Cesar Before Explanation: Because they opened the third door, they are suggesting I was right on my first try, so I would stick to my original choice.

Cesar After Explanation: I would switch the door as there’s a higher chance that the car is behind the other door.

Kaelin Before Explanation: I don’t think I’d switch my answer b/c 1 you should never second guess yourself 2 maybe the fact that he wanted to change the door was some sort of mind game with me, meaning that I’m right.

Kaelin After Explanation: If we’re not taking into account of how counterintuitive it is, I would definitely change my answer from a mathematical standpoint.

2/30/17(Continued): These responses contradict our initial hypothesis as, to an extent, as instinctively people were not Rational. Most people went with their “Gut” when faced with the complex Monty Hall question. However, when we explained it to them, they changed their answer, showing that, to an extent, humans are Rational.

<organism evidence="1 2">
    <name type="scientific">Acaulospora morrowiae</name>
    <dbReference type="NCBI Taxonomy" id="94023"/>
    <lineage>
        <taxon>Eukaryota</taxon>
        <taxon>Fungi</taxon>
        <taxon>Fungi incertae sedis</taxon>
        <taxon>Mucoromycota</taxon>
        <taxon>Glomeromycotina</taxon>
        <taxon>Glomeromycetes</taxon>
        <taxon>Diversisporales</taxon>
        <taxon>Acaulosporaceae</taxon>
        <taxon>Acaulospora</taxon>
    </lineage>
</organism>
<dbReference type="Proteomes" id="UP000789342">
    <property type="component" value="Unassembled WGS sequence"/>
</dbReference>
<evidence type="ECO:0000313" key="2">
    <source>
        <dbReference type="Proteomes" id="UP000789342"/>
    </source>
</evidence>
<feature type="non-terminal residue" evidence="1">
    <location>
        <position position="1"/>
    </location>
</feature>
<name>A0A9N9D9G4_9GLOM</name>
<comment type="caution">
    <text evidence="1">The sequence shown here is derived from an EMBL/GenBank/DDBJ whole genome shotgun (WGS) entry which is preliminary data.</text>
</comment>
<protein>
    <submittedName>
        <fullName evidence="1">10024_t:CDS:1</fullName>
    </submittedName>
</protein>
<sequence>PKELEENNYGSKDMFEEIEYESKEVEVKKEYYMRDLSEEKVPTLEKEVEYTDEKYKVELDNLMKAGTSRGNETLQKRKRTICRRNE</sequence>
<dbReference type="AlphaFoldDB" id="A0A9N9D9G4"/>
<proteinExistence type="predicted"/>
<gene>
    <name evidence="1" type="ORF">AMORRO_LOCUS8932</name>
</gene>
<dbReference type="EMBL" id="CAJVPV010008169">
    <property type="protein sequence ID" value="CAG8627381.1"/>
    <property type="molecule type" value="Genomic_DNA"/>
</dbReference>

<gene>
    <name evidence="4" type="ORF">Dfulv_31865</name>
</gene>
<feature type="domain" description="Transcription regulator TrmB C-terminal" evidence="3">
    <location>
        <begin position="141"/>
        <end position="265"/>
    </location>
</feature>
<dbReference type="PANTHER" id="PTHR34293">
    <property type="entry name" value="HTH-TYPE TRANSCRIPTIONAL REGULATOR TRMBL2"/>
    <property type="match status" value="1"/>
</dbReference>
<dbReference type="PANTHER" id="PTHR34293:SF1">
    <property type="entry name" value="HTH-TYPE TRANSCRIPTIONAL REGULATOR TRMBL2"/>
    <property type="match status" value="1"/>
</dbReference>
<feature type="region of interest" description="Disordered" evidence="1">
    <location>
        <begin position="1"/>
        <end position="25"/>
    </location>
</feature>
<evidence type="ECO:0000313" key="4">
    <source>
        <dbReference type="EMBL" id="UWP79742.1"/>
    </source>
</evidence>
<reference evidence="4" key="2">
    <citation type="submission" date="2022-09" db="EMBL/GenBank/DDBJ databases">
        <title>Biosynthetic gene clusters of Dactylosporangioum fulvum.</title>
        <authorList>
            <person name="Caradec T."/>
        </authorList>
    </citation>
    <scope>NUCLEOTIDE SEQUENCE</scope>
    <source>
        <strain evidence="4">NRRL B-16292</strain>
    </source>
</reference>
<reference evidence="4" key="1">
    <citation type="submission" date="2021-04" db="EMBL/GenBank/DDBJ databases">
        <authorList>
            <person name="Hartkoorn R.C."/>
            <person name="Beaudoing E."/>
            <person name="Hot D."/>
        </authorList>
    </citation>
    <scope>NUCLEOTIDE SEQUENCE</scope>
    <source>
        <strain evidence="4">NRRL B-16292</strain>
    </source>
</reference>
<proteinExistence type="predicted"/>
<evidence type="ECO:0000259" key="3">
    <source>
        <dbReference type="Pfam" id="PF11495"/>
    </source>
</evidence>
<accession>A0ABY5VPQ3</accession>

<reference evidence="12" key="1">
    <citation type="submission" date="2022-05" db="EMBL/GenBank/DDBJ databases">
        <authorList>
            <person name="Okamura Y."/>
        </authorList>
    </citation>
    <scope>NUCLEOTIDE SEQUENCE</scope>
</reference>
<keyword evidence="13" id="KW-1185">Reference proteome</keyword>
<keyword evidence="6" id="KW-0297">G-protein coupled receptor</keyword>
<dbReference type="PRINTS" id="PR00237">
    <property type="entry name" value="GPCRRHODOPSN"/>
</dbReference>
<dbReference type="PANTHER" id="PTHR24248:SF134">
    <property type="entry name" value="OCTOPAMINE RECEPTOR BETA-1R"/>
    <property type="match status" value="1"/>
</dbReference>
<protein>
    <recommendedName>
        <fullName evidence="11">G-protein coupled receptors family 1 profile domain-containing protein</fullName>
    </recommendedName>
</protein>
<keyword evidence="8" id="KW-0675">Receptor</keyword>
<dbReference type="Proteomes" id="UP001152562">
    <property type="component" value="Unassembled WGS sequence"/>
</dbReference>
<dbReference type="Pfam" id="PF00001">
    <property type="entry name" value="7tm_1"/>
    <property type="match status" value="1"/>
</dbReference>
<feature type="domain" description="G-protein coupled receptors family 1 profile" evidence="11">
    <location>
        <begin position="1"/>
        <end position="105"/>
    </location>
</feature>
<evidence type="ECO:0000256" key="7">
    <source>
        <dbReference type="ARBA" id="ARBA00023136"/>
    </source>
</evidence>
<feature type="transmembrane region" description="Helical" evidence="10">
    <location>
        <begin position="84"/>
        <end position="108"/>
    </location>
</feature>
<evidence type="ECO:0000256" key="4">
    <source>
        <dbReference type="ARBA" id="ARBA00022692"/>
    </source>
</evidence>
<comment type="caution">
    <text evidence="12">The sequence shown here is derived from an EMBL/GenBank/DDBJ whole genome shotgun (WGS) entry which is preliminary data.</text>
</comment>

Required Readings:

Chapter 6 of the TOK Textbook

IB TOK Subject Guide on Reason

Elective Readings:

Discourse on Method by Renee Descartes

The Dragon in my Garage by Carl Sagan

Human Irrationality is a Fact, not a Fad by David Berreby

Elective Reading Journal:The Dragon in my Garage by Carl Sagan